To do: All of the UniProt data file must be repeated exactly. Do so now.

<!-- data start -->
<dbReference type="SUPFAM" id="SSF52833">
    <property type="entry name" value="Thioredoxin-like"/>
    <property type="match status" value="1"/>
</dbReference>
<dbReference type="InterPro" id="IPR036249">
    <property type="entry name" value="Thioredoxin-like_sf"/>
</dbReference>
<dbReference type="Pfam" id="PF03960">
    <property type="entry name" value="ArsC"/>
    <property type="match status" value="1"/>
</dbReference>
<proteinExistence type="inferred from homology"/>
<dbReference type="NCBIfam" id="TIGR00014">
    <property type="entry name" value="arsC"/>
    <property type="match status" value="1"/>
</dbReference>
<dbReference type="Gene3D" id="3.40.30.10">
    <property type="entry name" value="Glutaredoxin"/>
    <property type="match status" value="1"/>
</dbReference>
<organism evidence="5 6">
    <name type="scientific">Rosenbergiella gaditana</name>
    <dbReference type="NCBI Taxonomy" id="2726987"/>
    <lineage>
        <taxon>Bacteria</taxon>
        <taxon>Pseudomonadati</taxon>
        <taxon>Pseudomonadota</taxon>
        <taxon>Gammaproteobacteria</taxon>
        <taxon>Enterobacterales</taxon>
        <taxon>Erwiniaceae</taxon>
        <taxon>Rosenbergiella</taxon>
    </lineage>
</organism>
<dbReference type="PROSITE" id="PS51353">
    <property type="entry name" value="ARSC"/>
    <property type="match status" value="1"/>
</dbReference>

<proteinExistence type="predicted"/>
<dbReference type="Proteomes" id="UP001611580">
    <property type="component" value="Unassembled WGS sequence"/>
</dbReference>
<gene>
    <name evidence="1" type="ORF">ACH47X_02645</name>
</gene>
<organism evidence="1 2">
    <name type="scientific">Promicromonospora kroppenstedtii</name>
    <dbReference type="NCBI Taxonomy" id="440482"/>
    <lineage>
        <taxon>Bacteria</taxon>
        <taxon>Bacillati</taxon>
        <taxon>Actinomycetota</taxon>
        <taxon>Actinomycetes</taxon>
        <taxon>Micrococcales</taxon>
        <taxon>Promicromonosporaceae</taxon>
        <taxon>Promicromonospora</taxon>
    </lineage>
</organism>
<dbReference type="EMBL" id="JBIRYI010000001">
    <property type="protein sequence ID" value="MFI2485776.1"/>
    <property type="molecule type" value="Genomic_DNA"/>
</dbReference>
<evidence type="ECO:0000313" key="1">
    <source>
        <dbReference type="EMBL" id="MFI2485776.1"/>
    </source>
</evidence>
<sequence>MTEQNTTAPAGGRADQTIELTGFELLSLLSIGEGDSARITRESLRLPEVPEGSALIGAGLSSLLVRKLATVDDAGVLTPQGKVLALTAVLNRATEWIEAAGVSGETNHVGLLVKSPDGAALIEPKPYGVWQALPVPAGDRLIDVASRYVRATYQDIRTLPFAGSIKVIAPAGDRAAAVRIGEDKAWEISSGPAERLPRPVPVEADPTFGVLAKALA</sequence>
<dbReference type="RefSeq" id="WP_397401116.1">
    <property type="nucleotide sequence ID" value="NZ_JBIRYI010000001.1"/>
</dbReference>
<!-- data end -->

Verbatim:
<dbReference type="SUPFAM" id="SSF52833">
    <property type="entry name" value="Thioredoxin-like"/>
    <property type="match status" value="1"/>
</dbReference>
<dbReference type="InterPro" id="IPR036249">
    <property type="entry name" value="Thioredoxin-like_sf"/>
</dbReference>
<dbReference type="Pfam" id="PF03960">
    <property type="entry name" value="ArsC"/>
    <property type="match status" value="1"/>
</dbReference>
<proteinExistence type="inferred from homology"/>
<dbReference type="NCBIfam" id="TIGR00014">
    <property type="entry name" value="arsC"/>
    <property type="match status" value="1"/>
</dbReference>
<dbReference type="Gene3D" id="3.40.30.10">
    <property type="entry name" value="Glutaredoxin"/>
    <property type="match status" value="1"/>
</dbReference>
<organism evidence="5 6">
    <name type="scientific">Rosenbergiella gaditana</name>
    <dbReference type="NCBI Taxonomy" id="2726987"/>
    <lineage>
        <taxon>Bacteria</taxon>
        <taxon>Pseudomonadati</taxon>
        <taxon>Pseudomonadota</taxon>
        <taxon>Gammaproteobacteria</taxon>
        <taxon>Enterobacterales</taxon>
        <taxon>Erwiniaceae</taxon>
        <taxon>Rosenbergiella</taxon>
    </lineage>
</organism>
<dbReference type="PROSITE" id="PS51353">
    <property type="entry name" value="ARSC"/>
    <property type="match status" value="1"/>
</dbReference>

<proteinExistence type="predicted"/>
<dbReference type="Proteomes" id="UP001611580">
    <property type="component" value="Unassembled WGS sequence"/>
</dbReference>
<gene>
    <name evidence="1" type="ORF">ACH47X_02645</name>
</gene>
<organism evidence="1 2">
    <name type="scientific">Promicromonospora kroppenstedtii</name>
    <dbReference type="NCBI Taxonomy" id="440482"/>
    <lineage>
        <taxon>Bacteria</taxon>
        <taxon>Bacillati</taxon>
        <taxon>Actinomycetota</taxon>
        <taxon>Actinomycetes</taxon>
        <taxon>Micrococcales</taxon>
        <taxon>Promicromonosporaceae</taxon>
        <taxon>Promicromonospora</taxon>
    </lineage>
</organism>
<dbReference type="EMBL" id="JBIRYI010000001">
    <property type="protein sequence ID" value="MFI2485776.1"/>
    <property type="molecule type" value="Genomic_DNA"/>
</dbReference>
<evidence type="ECO:0000313" key="1">
    <source>
        <dbReference type="EMBL" id="MFI2485776.1"/>
    </source>
</evidence>
<sequence>MTEQNTTAPAGGRADQTIELTGFELLSLLSIGEGDSARITRESLRLPEVPEGSALIGAGLSSLLVRKLATVDDAGVLTPQGKVLALTAVLNRATEWIEAAGVSGETNHVGLLVKSPDGAALIEPKPYGVWQALPVPAGDRLIDVASRYVRATYQDIRTLPFAGSIKVIAPAGDRAAAVRIGEDKAWEISSGPAERLPRPVPVEADPTFGVLAKALA</sequence>
<dbReference type="RefSeq" id="WP_397401116.1">
    <property type="nucleotide sequence ID" value="NZ_JBIRYI010000001.1"/>
</dbReference>